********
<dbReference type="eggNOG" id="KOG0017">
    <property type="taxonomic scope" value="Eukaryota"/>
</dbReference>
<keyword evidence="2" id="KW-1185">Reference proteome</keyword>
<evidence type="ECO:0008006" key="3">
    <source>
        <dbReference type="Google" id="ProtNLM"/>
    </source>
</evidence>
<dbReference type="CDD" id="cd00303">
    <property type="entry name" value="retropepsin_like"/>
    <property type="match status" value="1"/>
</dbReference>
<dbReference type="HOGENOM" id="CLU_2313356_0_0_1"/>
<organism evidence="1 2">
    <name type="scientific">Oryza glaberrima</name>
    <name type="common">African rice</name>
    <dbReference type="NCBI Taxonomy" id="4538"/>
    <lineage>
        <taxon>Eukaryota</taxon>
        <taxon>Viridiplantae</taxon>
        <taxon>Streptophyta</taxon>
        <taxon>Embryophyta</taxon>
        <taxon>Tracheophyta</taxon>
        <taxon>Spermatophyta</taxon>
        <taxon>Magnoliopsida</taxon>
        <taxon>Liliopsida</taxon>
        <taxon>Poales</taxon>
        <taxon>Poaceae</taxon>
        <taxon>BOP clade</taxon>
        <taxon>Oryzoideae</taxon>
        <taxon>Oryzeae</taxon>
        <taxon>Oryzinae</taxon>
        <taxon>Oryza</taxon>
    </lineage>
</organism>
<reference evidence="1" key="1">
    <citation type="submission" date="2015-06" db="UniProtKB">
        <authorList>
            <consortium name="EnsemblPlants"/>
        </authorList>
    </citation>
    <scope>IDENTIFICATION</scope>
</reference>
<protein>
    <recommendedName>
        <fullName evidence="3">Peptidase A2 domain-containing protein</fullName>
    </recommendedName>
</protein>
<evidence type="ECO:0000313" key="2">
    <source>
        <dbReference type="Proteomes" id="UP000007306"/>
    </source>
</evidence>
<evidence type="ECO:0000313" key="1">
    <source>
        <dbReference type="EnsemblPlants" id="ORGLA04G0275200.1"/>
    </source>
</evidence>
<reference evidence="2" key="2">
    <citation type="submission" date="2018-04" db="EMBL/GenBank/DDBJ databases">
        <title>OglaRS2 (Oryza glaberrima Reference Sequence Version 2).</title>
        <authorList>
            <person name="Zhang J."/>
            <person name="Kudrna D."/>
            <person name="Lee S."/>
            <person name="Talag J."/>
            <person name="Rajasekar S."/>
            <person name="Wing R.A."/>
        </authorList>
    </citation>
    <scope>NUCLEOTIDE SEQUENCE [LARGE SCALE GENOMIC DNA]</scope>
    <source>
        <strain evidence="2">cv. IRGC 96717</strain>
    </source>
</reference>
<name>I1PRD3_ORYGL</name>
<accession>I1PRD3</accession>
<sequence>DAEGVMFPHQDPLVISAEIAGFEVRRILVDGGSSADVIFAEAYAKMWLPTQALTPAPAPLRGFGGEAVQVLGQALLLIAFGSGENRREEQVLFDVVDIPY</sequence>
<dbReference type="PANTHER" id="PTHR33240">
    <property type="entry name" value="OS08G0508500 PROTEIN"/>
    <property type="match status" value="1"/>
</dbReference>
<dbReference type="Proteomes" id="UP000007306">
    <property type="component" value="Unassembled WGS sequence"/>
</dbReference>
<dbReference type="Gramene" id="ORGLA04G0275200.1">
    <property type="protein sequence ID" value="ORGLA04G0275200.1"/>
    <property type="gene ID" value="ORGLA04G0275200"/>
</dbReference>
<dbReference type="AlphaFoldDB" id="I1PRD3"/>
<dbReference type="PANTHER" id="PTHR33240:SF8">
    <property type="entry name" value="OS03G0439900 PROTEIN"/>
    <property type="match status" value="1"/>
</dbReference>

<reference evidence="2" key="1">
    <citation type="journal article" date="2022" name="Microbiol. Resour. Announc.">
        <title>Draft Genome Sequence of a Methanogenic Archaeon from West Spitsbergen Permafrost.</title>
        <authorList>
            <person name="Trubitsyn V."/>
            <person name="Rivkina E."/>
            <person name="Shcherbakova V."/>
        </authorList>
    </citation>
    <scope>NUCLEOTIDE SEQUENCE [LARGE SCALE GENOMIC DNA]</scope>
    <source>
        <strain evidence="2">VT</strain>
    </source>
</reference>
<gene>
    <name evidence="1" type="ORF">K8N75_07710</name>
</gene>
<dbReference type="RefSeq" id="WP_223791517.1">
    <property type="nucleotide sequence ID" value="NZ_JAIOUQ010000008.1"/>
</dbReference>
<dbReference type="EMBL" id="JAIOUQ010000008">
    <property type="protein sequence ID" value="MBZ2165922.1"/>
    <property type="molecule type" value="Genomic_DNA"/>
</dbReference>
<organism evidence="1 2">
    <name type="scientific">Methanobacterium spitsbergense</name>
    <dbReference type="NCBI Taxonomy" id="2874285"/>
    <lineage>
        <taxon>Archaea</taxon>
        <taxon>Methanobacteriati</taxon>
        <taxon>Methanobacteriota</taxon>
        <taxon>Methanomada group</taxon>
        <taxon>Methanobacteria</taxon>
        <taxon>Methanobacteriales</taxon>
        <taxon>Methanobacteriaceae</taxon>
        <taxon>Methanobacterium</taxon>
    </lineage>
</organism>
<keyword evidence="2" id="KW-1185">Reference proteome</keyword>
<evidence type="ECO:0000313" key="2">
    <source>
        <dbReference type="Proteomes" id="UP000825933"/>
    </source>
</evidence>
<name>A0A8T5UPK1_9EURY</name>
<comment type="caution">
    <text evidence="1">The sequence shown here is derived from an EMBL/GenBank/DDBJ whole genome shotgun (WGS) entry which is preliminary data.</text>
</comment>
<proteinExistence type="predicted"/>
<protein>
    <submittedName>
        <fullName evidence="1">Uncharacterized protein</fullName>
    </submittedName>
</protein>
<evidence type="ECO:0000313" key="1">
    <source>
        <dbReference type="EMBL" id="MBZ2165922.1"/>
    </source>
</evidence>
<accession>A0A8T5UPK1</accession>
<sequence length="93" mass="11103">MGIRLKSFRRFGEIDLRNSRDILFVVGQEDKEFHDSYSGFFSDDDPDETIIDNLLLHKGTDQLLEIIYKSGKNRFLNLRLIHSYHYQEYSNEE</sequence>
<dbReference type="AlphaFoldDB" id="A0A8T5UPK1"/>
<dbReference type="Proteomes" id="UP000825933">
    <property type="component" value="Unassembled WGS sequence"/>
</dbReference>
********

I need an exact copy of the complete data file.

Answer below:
<dbReference type="eggNOG" id="KOG0017">
    <property type="taxonomic scope" value="Eukaryota"/>
</dbReference>
<keyword evidence="2" id="KW-1185">Reference proteome</keyword>
<evidence type="ECO:0008006" key="3">
    <source>
        <dbReference type="Google" id="ProtNLM"/>
    </source>
</evidence>
<dbReference type="CDD" id="cd00303">
    <property type="entry name" value="retropepsin_like"/>
    <property type="match status" value="1"/>
</dbReference>
<dbReference type="HOGENOM" id="CLU_2313356_0_0_1"/>
<organism evidence="1 2">
    <name type="scientific">Oryza glaberrima</name>
    <name type="common">African rice</name>
    <dbReference type="NCBI Taxonomy" id="4538"/>
    <lineage>
        <taxon>Eukaryota</taxon>
        <taxon>Viridiplantae</taxon>
        <taxon>Streptophyta</taxon>
        <taxon>Embryophyta</taxon>
        <taxon>Tracheophyta</taxon>
        <taxon>Spermatophyta</taxon>
        <taxon>Magnoliopsida</taxon>
        <taxon>Liliopsida</taxon>
        <taxon>Poales</taxon>
        <taxon>Poaceae</taxon>
        <taxon>BOP clade</taxon>
        <taxon>Oryzoideae</taxon>
        <taxon>Oryzeae</taxon>
        <taxon>Oryzinae</taxon>
        <taxon>Oryza</taxon>
    </lineage>
</organism>
<reference evidence="1" key="1">
    <citation type="submission" date="2015-06" db="UniProtKB">
        <authorList>
            <consortium name="EnsemblPlants"/>
        </authorList>
    </citation>
    <scope>IDENTIFICATION</scope>
</reference>
<protein>
    <recommendedName>
        <fullName evidence="3">Peptidase A2 domain-containing protein</fullName>
    </recommendedName>
</protein>
<evidence type="ECO:0000313" key="2">
    <source>
        <dbReference type="Proteomes" id="UP000007306"/>
    </source>
</evidence>
<evidence type="ECO:0000313" key="1">
    <source>
        <dbReference type="EnsemblPlants" id="ORGLA04G0275200.1"/>
    </source>
</evidence>
<reference evidence="2" key="2">
    <citation type="submission" date="2018-04" db="EMBL/GenBank/DDBJ databases">
        <title>OglaRS2 (Oryza glaberrima Reference Sequence Version 2).</title>
        <authorList>
            <person name="Zhang J."/>
            <person name="Kudrna D."/>
            <person name="Lee S."/>
            <person name="Talag J."/>
            <person name="Rajasekar S."/>
            <person name="Wing R.A."/>
        </authorList>
    </citation>
    <scope>NUCLEOTIDE SEQUENCE [LARGE SCALE GENOMIC DNA]</scope>
    <source>
        <strain evidence="2">cv. IRGC 96717</strain>
    </source>
</reference>
<name>I1PRD3_ORYGL</name>
<accession>I1PRD3</accession>
<sequence>DAEGVMFPHQDPLVISAEIAGFEVRRILVDGGSSADVIFAEAYAKMWLPTQALTPAPAPLRGFGGEAVQVLGQALLLIAFGSGENRREEQVLFDVVDIPY</sequence>
<dbReference type="PANTHER" id="PTHR33240">
    <property type="entry name" value="OS08G0508500 PROTEIN"/>
    <property type="match status" value="1"/>
</dbReference>
<dbReference type="Proteomes" id="UP000007306">
    <property type="component" value="Unassembled WGS sequence"/>
</dbReference>
<dbReference type="Gramene" id="ORGLA04G0275200.1">
    <property type="protein sequence ID" value="ORGLA04G0275200.1"/>
    <property type="gene ID" value="ORGLA04G0275200"/>
</dbReference>
<dbReference type="AlphaFoldDB" id="I1PRD3"/>
<dbReference type="PANTHER" id="PTHR33240:SF8">
    <property type="entry name" value="OS03G0439900 PROTEIN"/>
    <property type="match status" value="1"/>
</dbReference>

<reference evidence="2" key="1">
    <citation type="journal article" date="2022" name="Microbiol. Resour. Announc.">
        <title>Draft Genome Sequence of a Methanogenic Archaeon from West Spitsbergen Permafrost.</title>
        <authorList>
            <person name="Trubitsyn V."/>
            <person name="Rivkina E."/>
            <person name="Shcherbakova V."/>
        </authorList>
    </citation>
    <scope>NUCLEOTIDE SEQUENCE [LARGE SCALE GENOMIC DNA]</scope>
    <source>
        <strain evidence="2">VT</strain>
    </source>
</reference>
<gene>
    <name evidence="1" type="ORF">K8N75_07710</name>
</gene>
<dbReference type="RefSeq" id="WP_223791517.1">
    <property type="nucleotide sequence ID" value="NZ_JAIOUQ010000008.1"/>
</dbReference>
<dbReference type="EMBL" id="JAIOUQ010000008">
    <property type="protein sequence ID" value="MBZ2165922.1"/>
    <property type="molecule type" value="Genomic_DNA"/>
</dbReference>
<organism evidence="1 2">
    <name type="scientific">Methanobacterium spitsbergense</name>
    <dbReference type="NCBI Taxonomy" id="2874285"/>
    <lineage>
        <taxon>Archaea</taxon>
        <taxon>Methanobacteriati</taxon>
        <taxon>Methanobacteriota</taxon>
        <taxon>Methanomada group</taxon>
        <taxon>Methanobacteria</taxon>
        <taxon>Methanobacteriales</taxon>
        <taxon>Methanobacteriaceae</taxon>
        <taxon>Methanobacterium</taxon>
    </lineage>
</organism>
<keyword evidence="2" id="KW-1185">Reference proteome</keyword>
<evidence type="ECO:0000313" key="2">
    <source>
        <dbReference type="Proteomes" id="UP000825933"/>
    </source>
</evidence>
<name>A0A8T5UPK1_9EURY</name>
<comment type="caution">
    <text evidence="1">The sequence shown here is derived from an EMBL/GenBank/DDBJ whole genome shotgun (WGS) entry which is preliminary data.</text>
</comment>
<proteinExistence type="predicted"/>
<protein>
    <submittedName>
        <fullName evidence="1">Uncharacterized protein</fullName>
    </submittedName>
</protein>
<evidence type="ECO:0000313" key="1">
    <source>
        <dbReference type="EMBL" id="MBZ2165922.1"/>
    </source>
</evidence>
<accession>A0A8T5UPK1</accession>
<sequence length="93" mass="11103">MGIRLKSFRRFGEIDLRNSRDILFVVGQEDKEFHDSYSGFFSDDDPDETIIDNLLLHKGTDQLLEIIYKSGKNRFLNLRLIHSYHYQEYSNEE</sequence>
<dbReference type="AlphaFoldDB" id="A0A8T5UPK1"/>
<dbReference type="Proteomes" id="UP000825933">
    <property type="component" value="Unassembled WGS sequence"/>
</dbReference>